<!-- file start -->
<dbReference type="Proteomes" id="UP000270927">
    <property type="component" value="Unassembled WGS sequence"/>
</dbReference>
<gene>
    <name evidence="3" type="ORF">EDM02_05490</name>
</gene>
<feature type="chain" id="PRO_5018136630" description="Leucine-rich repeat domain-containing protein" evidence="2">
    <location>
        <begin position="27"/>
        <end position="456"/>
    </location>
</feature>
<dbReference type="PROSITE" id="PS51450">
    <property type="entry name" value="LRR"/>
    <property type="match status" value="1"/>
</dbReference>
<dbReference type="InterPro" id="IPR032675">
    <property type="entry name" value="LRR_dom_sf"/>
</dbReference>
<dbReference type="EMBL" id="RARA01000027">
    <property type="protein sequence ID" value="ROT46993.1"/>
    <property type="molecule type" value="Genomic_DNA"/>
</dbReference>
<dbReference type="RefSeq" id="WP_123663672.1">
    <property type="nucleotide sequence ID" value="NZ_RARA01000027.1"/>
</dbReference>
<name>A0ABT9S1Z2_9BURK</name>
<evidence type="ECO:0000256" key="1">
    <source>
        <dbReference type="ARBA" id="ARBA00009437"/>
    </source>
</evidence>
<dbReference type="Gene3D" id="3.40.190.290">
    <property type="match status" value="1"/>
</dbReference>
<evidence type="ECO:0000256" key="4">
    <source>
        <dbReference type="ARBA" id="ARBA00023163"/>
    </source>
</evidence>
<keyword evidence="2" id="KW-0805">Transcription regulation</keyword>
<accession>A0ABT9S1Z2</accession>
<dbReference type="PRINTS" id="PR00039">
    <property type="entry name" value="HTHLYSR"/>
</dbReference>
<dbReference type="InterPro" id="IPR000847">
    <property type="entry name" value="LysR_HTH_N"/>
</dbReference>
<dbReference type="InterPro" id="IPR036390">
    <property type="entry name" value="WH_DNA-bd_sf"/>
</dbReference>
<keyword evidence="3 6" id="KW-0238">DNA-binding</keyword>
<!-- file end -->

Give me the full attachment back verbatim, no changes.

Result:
<dbReference type="Proteomes" id="UP000270927">
    <property type="component" value="Unassembled WGS sequence"/>
</dbReference>
<gene>
    <name evidence="3" type="ORF">EDM02_05490</name>
</gene>
<feature type="chain" id="PRO_5018136630" description="Leucine-rich repeat domain-containing protein" evidence="2">
    <location>
        <begin position="27"/>
        <end position="456"/>
    </location>
</feature>
<dbReference type="PROSITE" id="PS51450">
    <property type="entry name" value="LRR"/>
    <property type="match status" value="1"/>
</dbReference>
<dbReference type="InterPro" id="IPR032675">
    <property type="entry name" value="LRR_dom_sf"/>
</dbReference>
<dbReference type="EMBL" id="RARA01000027">
    <property type="protein sequence ID" value="ROT46993.1"/>
    <property type="molecule type" value="Genomic_DNA"/>
</dbReference>
<dbReference type="RefSeq" id="WP_123663672.1">
    <property type="nucleotide sequence ID" value="NZ_RARA01000027.1"/>
</dbReference>
<name>A0ABT9S1Z2_9BURK</name>
<evidence type="ECO:0000256" key="1">
    <source>
        <dbReference type="ARBA" id="ARBA00009437"/>
    </source>
</evidence>
<dbReference type="Gene3D" id="3.40.190.290">
    <property type="match status" value="1"/>
</dbReference>
<evidence type="ECO:0000256" key="4">
    <source>
        <dbReference type="ARBA" id="ARBA00023163"/>
    </source>
</evidence>
<keyword evidence="2" id="KW-0805">Transcription regulation</keyword>
<accession>A0ABT9S1Z2</accession>
<dbReference type="PRINTS" id="PR00039">
    <property type="entry name" value="HTHLYSR"/>
</dbReference>
<dbReference type="InterPro" id="IPR000847">
    <property type="entry name" value="LysR_HTH_N"/>
</dbReference>
<dbReference type="InterPro" id="IPR036390">
    <property type="entry name" value="WH_DNA-bd_sf"/>
</dbReference>
<keyword evidence="3 6" id="KW-0238">DNA-binding</keyword>